In order to attain the highest level of driving dynamics coupled with exceptional fuel efficiency, vehicle weight (with standard equipment) was reduced by around 80 kilograms vs. the previous model. This again was made possible through the consistent implementation of intelligent lightweight construction measures. These include, among others, increased use of lightweight materials such as carbon fibre reinforced plastic as well as aluminium for numerous suspension and body components.
“Happy birthday, BMW M3” – friends and companions congratulate on the car’s 30th birthday.
“I will always have a very special connection to the BMW M3. My father used to drive a black BMW M3. I myself became DTM champion in 2012 driving a matt black BMW Bank M3. All BMW M3 production models have this very special racing character – similar to the new BMW M4. The BMW M GmbH has managed to bring a racetrack feel onto the road. It is not really easy to make such a powerful car so compact and roadworthy like BMW has done with the M3. The BMW M3 is sportiness in its purest form. And it will always stand out in my memories.”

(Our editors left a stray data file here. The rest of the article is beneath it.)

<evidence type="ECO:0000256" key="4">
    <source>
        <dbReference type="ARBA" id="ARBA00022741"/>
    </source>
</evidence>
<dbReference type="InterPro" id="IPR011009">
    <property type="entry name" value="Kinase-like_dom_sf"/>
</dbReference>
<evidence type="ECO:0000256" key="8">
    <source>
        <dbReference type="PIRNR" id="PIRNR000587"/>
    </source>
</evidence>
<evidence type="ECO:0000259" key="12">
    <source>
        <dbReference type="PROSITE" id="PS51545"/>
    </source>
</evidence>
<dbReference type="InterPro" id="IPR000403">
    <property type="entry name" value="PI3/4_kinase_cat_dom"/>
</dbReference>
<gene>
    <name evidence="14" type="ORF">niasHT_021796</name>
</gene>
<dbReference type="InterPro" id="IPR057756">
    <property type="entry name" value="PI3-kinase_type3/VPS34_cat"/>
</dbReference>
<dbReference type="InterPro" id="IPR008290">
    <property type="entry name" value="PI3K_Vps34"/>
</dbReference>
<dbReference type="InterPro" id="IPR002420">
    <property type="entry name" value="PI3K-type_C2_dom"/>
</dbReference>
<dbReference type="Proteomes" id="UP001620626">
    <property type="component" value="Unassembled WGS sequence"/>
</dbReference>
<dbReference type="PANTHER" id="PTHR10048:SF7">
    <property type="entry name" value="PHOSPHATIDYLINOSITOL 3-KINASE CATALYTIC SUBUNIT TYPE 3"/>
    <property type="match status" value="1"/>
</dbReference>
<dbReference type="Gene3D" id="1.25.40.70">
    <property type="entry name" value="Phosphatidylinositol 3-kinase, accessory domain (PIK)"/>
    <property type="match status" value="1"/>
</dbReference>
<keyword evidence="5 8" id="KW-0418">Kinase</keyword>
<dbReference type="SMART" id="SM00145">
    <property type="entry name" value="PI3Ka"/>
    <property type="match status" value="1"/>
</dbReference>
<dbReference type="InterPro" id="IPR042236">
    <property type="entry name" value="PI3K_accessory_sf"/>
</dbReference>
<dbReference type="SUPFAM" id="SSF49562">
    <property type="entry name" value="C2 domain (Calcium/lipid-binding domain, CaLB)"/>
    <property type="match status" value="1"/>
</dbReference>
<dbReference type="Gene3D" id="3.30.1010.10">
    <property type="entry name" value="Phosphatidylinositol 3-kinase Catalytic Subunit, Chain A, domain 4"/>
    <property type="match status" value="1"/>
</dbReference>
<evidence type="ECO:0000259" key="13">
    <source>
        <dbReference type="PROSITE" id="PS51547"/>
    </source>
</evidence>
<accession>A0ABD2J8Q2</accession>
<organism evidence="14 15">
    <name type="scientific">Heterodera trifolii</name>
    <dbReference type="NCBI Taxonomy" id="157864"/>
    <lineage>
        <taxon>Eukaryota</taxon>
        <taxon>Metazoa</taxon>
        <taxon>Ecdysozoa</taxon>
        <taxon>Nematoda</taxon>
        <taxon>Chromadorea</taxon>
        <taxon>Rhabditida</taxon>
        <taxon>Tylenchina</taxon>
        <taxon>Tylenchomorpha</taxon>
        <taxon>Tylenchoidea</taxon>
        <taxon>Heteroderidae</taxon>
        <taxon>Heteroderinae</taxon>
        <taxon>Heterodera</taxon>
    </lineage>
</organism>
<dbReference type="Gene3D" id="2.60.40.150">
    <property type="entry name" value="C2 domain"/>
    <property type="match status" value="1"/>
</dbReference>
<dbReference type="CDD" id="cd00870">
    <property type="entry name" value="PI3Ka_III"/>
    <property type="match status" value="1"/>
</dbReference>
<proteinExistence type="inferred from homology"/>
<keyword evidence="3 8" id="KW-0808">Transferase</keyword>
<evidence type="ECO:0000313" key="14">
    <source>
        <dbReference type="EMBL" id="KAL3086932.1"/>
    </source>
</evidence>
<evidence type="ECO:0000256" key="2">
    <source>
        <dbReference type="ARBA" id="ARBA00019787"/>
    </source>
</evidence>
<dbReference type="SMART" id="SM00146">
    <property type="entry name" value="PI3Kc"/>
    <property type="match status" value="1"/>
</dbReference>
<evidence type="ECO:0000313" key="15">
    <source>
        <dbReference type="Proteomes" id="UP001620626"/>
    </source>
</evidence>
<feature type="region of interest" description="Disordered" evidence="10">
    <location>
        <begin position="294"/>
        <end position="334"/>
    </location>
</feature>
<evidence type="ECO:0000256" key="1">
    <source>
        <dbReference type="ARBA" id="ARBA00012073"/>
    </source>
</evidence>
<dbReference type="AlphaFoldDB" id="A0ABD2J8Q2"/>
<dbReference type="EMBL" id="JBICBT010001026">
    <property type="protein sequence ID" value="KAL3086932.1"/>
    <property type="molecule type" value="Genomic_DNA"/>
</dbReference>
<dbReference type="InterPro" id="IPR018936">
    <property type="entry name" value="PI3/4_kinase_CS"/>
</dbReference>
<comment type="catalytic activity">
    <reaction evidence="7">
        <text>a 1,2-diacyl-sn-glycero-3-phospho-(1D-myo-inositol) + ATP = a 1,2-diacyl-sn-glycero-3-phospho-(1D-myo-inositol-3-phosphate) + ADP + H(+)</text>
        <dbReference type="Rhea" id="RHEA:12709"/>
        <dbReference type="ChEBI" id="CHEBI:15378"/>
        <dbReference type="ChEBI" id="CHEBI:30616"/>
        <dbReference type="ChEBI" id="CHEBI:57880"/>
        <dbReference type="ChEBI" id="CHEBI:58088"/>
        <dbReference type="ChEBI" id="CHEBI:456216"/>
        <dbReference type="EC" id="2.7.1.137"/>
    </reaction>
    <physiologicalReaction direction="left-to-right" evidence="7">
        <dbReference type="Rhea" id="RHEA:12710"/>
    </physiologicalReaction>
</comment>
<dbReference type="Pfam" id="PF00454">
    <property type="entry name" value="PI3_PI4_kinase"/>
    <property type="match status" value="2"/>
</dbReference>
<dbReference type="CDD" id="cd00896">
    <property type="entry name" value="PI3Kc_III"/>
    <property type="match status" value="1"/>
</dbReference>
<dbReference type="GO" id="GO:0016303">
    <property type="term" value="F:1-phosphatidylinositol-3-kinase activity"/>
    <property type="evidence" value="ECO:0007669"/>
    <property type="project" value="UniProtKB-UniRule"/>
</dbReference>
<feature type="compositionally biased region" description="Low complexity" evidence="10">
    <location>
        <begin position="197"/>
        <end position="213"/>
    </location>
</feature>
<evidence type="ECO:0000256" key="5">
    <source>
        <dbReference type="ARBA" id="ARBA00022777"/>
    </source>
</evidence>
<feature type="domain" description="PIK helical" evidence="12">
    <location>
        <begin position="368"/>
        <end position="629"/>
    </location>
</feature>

Bruno Spengler, professional racing driver, competing for the BMW Team MTEK in the DTM 2016, DTM champion 2012 in a BMW M3 DTM
“The BMW M3 is a fascinating car – today just as it was 30 years ago. I myself drove the M3 of that time around the racetrack. And compared to our racing cars of today, it was really hard work behind the wheel. During my very first DTM year of 2013, I celebrated victory in a BMW M3 DTM of the modern era. That was a very special moment. And I think the BMW M3 is simply made for creating such special moments.”
Timo Glock, profession al racing driver, competing for the BMW Team RMG in the DTM 2016, 91 Formula 1 Grand Prix races between 2004 and 2012
“For very many people – and for me, too – the BMW M3 is a synonym for success on the racetrack. Its motorsport genes were already evident in 1986 and still are to this very day. For me as a racing driver it feels great to also be able to drive such a sporty car off the racetrack. The BMW M3 a legend for good reason.”